Native to Mexico, poinsettias (Euphorbia pulcherrima) are the most recognizable potted plants during Christmastime. They are popular decorative houseplants and holiday gifts in the early winter, ranging in color from white to pinks and reds. Poinsettias are usually short-lived in most people's homes, but they're better cultivated and grown in greenhouses, where temperatures, humidity levels and other environmental factors are more easily controlled. With the right conditions and care, poinsettias can grow up to 5 or 6 feet tall and wide, offering colorful foliage and blooms year after year.
Re-pot your poinsettias into planters that have drainage holes in the bottom and are about 2 to 4 inches wider than the nursery containers. Use a well-draining, all-purpose potting soil.
Keep temperatures in your greenhouse steady between 65 and 70 degrees Fahrenheit during the winter. Avoid placing the poinsettias near greenhouse doors or anyplace where they will be exposed to drafts or dramatic temperature variations.
Position the poinsettias in the greenhouse where they can receive bright indirect light for six to eight hours each day.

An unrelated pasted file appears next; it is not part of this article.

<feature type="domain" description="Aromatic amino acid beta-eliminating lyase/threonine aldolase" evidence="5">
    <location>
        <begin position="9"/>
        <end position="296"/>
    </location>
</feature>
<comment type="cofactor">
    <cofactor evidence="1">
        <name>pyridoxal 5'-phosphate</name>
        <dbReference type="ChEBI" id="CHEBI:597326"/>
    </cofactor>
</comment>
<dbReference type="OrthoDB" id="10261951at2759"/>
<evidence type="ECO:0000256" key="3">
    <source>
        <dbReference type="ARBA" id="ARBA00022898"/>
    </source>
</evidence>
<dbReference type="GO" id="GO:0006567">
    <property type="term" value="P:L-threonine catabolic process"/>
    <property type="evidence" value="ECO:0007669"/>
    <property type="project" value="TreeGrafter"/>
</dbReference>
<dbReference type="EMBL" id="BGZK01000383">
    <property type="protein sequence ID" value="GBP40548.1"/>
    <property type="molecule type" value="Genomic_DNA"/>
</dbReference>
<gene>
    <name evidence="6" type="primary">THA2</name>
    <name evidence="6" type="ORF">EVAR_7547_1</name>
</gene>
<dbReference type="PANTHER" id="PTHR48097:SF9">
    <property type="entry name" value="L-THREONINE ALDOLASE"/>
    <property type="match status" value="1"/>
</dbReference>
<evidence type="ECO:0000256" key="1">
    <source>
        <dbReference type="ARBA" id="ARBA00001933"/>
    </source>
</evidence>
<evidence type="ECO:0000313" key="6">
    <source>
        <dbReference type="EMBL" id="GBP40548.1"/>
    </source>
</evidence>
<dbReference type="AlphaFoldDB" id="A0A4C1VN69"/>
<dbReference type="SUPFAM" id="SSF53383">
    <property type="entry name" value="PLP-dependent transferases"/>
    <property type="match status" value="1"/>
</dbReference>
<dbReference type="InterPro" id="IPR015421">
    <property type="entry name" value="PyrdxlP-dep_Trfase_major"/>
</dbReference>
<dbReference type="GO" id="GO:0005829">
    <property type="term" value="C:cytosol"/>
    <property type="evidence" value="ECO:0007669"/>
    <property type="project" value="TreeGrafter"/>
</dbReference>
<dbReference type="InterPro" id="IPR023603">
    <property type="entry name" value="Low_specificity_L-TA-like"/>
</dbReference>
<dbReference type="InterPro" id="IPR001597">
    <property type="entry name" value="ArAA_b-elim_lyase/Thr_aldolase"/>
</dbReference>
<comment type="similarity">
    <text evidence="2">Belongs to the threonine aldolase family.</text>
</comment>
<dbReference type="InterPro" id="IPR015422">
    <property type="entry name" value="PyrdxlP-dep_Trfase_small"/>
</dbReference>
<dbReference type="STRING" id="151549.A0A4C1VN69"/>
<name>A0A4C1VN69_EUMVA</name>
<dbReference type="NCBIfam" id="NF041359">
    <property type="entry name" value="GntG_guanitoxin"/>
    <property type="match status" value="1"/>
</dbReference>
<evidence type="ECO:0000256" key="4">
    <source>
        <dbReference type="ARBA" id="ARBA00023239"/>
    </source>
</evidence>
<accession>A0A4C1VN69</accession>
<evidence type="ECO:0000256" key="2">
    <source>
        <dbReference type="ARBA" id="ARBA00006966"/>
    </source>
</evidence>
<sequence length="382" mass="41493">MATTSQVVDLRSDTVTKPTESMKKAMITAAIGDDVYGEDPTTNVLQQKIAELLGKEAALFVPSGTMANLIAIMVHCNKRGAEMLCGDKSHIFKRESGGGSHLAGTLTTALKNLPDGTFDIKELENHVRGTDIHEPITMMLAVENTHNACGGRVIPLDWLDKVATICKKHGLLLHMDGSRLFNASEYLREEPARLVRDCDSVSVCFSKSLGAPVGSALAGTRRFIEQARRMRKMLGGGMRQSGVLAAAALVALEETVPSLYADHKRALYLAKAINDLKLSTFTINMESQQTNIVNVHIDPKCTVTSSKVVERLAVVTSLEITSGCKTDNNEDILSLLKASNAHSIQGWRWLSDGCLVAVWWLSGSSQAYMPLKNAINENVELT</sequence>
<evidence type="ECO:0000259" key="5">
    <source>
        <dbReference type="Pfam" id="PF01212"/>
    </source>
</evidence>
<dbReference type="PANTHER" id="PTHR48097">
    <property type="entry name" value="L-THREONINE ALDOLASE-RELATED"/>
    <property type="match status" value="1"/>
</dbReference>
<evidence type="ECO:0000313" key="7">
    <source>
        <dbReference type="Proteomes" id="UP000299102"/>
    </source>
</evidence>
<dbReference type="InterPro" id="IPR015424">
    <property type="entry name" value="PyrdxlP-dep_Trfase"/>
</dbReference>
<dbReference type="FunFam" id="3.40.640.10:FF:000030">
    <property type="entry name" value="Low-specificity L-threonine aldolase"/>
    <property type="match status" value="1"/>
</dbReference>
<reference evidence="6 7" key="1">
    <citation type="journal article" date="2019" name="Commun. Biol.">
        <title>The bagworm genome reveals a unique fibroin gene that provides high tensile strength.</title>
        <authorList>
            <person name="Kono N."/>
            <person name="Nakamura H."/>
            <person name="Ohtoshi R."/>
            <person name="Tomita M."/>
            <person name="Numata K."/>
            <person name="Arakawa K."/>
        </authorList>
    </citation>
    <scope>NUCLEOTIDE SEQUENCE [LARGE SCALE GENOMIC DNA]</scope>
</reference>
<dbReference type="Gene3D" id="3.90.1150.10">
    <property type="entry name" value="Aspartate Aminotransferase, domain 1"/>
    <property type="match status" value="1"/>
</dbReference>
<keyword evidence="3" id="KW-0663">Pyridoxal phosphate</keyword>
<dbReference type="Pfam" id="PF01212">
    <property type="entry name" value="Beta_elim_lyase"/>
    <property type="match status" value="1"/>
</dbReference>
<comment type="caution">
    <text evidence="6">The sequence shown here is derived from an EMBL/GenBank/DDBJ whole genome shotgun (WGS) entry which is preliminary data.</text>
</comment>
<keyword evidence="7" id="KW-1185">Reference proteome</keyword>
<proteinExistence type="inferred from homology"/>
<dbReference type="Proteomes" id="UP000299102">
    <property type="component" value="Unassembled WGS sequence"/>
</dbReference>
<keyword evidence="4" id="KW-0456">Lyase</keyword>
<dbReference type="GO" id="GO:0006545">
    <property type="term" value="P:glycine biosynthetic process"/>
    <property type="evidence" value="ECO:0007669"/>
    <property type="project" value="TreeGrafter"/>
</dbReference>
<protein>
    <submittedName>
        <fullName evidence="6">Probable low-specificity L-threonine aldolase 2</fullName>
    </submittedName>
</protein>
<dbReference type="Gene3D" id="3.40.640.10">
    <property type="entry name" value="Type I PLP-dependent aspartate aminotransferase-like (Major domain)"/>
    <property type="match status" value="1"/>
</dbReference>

Water your poinsettias once every three or four days, only when the top 1 or 2 inches of soil feel dry to the touch. Mist the poinsettias daily to keep a higher level of humidity around the plants.
Feed the poinsettias once each month during the active growing season with a liquid houseplant fertilizer diluted at half-strength.
Move the poinsettias into a well-ventilated, low-light area in your greenhouse after the plants lose their leaves and begin their dormant season. Keep temperatures at 60 degrees, stop fertilizing and cut back on watering to once every month.
Cut the poinsettias back, leaving only the healthiest branches in the early spring. Set the plants back out into bright light and begin watering and fertilizing them again regularly.